The standard 3’x5’ Hardibacker board was roughly the right size to provide a tile substrate for the entire half-bath. Of course, the room turned out to be trapezoidal, with the difference in width approaching a full 2” from one end to the other. I spent the better part of an evening sawing a scraping the board into just the right shape. The sites I encountered mentioned doing this with a matte knife, but that was painfully slow. It turns out there are dedicated tools for cutting cement backer board. (Not having those tools, I went from matte knife to hacksaw to drill.)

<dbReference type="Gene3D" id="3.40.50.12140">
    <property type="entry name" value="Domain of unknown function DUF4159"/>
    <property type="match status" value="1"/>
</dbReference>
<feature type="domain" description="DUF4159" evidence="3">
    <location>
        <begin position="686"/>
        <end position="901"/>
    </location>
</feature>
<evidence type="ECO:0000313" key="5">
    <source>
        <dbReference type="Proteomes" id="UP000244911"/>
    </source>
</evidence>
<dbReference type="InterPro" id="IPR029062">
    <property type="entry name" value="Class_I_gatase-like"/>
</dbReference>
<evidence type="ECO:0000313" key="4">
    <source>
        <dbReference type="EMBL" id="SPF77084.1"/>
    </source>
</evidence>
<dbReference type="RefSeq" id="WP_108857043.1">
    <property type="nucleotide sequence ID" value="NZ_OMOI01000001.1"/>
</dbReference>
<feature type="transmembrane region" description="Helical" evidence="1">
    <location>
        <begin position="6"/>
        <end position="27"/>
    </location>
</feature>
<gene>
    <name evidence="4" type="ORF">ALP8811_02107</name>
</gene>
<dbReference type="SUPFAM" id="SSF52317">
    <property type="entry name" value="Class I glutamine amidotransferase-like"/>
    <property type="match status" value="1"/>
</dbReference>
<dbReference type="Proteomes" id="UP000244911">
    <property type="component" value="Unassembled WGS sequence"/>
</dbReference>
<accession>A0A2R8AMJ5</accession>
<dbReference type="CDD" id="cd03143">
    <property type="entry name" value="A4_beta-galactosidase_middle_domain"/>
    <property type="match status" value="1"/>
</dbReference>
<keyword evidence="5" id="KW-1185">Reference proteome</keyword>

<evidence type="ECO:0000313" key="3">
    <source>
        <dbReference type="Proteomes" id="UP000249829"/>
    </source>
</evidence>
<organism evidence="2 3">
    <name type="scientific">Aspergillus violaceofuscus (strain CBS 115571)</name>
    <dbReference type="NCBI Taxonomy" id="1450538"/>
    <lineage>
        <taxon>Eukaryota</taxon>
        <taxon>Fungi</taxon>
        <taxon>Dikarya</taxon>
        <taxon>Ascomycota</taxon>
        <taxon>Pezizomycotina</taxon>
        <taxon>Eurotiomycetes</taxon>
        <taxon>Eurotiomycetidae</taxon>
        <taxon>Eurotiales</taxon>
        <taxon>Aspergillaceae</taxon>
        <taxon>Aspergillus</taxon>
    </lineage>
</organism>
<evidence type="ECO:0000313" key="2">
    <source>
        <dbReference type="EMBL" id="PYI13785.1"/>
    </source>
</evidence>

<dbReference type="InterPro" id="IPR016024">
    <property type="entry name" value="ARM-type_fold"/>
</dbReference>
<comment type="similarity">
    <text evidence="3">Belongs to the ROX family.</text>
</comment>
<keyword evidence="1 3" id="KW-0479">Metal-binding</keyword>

The backer board usually goes down over a plywood subfloor, or at least that was what I found to be best documented. I needed the backer board to adhere to the uneven concrete surface underneath, so I borrowed what I could from the plywood installation (the layer of mortar) and discarded what I couldn’t (the screws). Once I dry-fit the board pieces, I spread the mortar with a notched trowel and gingerly put the board back into place.